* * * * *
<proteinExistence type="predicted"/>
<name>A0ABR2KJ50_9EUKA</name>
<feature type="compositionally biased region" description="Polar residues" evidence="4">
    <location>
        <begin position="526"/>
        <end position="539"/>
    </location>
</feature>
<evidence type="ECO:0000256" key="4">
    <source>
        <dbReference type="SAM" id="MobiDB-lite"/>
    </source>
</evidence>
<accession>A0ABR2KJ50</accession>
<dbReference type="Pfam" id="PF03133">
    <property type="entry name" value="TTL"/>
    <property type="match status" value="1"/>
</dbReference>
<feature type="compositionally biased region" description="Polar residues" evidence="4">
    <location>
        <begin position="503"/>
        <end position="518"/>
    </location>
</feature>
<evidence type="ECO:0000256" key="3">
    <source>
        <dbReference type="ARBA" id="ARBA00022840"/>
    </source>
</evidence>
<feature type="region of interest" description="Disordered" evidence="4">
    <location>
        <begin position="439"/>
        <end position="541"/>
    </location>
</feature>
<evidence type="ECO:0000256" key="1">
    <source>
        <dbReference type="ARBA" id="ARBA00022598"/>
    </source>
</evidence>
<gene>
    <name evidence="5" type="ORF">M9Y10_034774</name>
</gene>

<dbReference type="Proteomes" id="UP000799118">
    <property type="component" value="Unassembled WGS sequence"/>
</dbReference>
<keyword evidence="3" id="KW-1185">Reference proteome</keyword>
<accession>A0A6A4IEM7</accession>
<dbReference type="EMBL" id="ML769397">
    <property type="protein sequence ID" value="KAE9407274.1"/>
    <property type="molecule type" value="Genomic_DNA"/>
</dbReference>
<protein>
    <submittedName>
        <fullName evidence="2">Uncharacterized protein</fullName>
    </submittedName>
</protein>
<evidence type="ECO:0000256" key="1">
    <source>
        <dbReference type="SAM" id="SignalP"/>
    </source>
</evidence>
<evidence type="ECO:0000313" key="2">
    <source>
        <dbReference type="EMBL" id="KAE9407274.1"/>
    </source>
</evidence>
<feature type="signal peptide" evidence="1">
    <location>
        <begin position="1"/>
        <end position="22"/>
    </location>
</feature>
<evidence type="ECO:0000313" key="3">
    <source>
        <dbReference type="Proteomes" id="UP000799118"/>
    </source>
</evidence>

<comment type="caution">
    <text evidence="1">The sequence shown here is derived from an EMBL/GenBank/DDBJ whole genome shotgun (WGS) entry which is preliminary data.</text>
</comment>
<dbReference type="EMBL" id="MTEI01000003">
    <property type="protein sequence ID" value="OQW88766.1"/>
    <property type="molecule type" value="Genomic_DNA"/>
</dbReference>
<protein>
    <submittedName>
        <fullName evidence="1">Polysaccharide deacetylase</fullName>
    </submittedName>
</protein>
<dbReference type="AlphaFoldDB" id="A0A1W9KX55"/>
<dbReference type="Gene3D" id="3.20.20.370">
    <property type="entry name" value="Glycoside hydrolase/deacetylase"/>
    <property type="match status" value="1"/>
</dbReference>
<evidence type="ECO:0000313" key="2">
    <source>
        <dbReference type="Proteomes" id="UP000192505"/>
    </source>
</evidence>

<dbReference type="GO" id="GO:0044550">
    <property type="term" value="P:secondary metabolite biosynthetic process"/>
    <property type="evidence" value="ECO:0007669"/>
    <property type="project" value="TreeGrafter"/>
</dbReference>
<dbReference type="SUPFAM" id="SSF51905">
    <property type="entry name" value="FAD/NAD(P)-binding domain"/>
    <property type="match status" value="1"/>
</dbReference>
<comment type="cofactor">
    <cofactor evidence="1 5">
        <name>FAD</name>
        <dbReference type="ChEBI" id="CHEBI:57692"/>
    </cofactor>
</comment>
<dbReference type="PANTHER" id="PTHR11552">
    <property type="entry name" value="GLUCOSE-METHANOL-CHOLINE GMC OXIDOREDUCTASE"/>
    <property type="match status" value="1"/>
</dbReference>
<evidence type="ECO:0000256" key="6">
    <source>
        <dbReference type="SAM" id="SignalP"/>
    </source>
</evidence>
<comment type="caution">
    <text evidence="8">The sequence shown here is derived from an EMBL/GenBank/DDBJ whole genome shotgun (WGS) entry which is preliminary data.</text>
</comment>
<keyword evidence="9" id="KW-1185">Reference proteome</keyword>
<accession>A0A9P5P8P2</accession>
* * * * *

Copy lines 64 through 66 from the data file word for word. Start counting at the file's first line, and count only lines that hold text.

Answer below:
    <source>
        <dbReference type="EMBL" id="KAE9407274.1"/>
    </source>